God Loves Autistic People the Way We Are. Churches Can Too | Sojourners

God Loves Autistic People the Way We Are. Churches Can Too

The word autism made of typographic letters.
Image: Boris Zhitkov / Alamy

Do you know the autistic folks in your church? Perhaps you’ve assumed that you don’t know anyone on the autism spectrum, but according to estimates from the Centers for Disease Control and Prevention, there are over 5 million autistic people in the U.S. — just over 2 percent of the adult population. If this seems like an insignificant portion of the population, consider these similar demographics: The U.S. has around 4.7 million people with doctoral degrees and just under 2 percent of the population has a B negative blood type. Autistic folks are more common than you realize!

Despite the undeniable presence of autistic people like myself, the church often fails to make meaningful efforts to accommodate us. In my experience, congregations tend to project a message that everyone should bypass their own needs and conform to every congregation’s preferences, schedules, and means of access. For example, pastors in my life have told me that I should commit to attending every church function in person, even when my social battery is running dangerously low and I’m nearing burnout. Instead of understanding my need to replenish my energy, I’m told to “put God first” and ignore my body’s signals to rest. This is problematic because conversations around accessibility should center the folks who need it, not further marginalize us.

Autism is a spectrum — a marvelous color wheel of uniquely radiant and vivid expressions! Each autistic person has their own preferences and relationships to the language associated with the autistic community and the larger Disabled community. I identify as Disabled, and I capitalize the word to highlight the solidarity of our community and our ongoing movement to create equity and justice. I also exclusively use identity-first language (i.e., “autistic person” instead of “person with autism”) because autism isn’t something I have; it’s who I am.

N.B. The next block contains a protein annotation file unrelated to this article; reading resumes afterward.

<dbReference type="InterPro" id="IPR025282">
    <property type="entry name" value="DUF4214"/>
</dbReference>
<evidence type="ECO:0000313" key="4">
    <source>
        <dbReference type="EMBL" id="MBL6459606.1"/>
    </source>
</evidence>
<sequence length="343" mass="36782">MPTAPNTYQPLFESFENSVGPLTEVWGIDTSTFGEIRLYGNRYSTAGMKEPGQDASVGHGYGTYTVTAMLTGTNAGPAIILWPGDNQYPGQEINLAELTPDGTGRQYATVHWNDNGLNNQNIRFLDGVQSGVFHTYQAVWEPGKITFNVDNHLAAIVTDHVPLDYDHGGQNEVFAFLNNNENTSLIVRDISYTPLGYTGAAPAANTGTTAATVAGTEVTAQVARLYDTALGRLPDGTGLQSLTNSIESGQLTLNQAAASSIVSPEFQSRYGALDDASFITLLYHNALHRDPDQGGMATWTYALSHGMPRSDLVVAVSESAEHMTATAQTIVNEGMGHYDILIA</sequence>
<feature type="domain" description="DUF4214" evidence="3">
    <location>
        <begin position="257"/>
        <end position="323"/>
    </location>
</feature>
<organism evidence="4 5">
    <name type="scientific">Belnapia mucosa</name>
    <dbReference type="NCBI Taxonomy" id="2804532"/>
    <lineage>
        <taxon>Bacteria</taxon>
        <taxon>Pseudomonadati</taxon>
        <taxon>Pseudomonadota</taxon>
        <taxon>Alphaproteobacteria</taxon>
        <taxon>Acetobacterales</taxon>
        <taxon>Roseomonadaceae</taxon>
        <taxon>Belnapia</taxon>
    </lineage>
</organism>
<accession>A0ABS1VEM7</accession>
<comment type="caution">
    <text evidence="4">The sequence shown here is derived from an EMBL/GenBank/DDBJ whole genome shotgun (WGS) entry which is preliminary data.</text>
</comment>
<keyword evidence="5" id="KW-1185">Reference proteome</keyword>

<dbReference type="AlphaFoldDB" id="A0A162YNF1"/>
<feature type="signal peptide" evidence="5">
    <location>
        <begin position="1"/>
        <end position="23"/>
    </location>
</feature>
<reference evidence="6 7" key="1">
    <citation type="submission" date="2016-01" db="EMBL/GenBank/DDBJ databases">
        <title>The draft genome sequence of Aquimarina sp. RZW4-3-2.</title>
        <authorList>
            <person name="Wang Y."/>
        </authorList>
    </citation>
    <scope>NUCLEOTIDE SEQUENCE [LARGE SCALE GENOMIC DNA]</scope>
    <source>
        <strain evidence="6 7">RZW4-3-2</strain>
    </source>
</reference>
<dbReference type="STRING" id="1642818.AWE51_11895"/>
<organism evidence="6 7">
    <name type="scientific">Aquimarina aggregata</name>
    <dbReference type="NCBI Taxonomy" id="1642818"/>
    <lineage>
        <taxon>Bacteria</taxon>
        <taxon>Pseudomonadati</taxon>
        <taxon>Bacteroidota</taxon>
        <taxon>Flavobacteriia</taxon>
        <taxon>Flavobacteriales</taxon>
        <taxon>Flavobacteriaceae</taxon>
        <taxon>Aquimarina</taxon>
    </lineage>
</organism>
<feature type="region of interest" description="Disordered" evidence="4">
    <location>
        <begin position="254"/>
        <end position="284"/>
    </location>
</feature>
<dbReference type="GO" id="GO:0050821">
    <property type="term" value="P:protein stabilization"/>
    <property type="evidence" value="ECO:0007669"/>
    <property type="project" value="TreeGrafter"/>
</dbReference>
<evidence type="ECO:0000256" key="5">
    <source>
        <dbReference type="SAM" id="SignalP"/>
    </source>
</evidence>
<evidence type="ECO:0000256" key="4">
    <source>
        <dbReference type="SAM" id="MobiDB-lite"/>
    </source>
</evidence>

For Disabled folks, accessibility is not a matter of convenience; it’s a basic requirement to honor our human dignity. Thus, the church cannot view accessibility as optional. Jesus didn’t treat Disabled folks like an inconvenience. Jesus didn’t warn people suffering with leprosy to keep their distance from him or scold the bleeding woman for touching him; far from it! Jesus drew near to those who wanted him. The church should work to meet the needs of the community just as Jesus did during his life and ministry.

Our communities of faith must be accessible in the ways that God themself is accessible. But how can congregations create accessibility for autistic folks?

Stop asking autistic folks to engage in the church in allistic (i.e., non-autistic) ways. Allowing autistic folks to engage in the life of the community however they feel comfortable and without judgment is the most important thing your church can do. For example, don’t ask us to speak, make eye contact, touch someone else, or participate in an activity that we would prefer to just observe. Let us simply exist with you and don’t make us feel like we’re doing something wrong in those moments. Accept us exactly as we are and resist the ableist urge to get us to conform to allistic ways of being.

Learn the language of the autistic community and sit at the feet of autistic educators. In the age of the internet, it’s easy to discover autistic creators online and learn from them. It is critical to listen to autistic folks first, not people with professional or personal proximity to the autistic community. Always defer to folks who are actually autistic (many of us use the hashtag #ActuallyAutistic on social media). We are the ones who determine what is harmful and what is helpful. Remember that autistic folks have different preferences on language, and if autistic people in your community give you feedback on the language you’re using, then listen, learn, and apologize when necessary.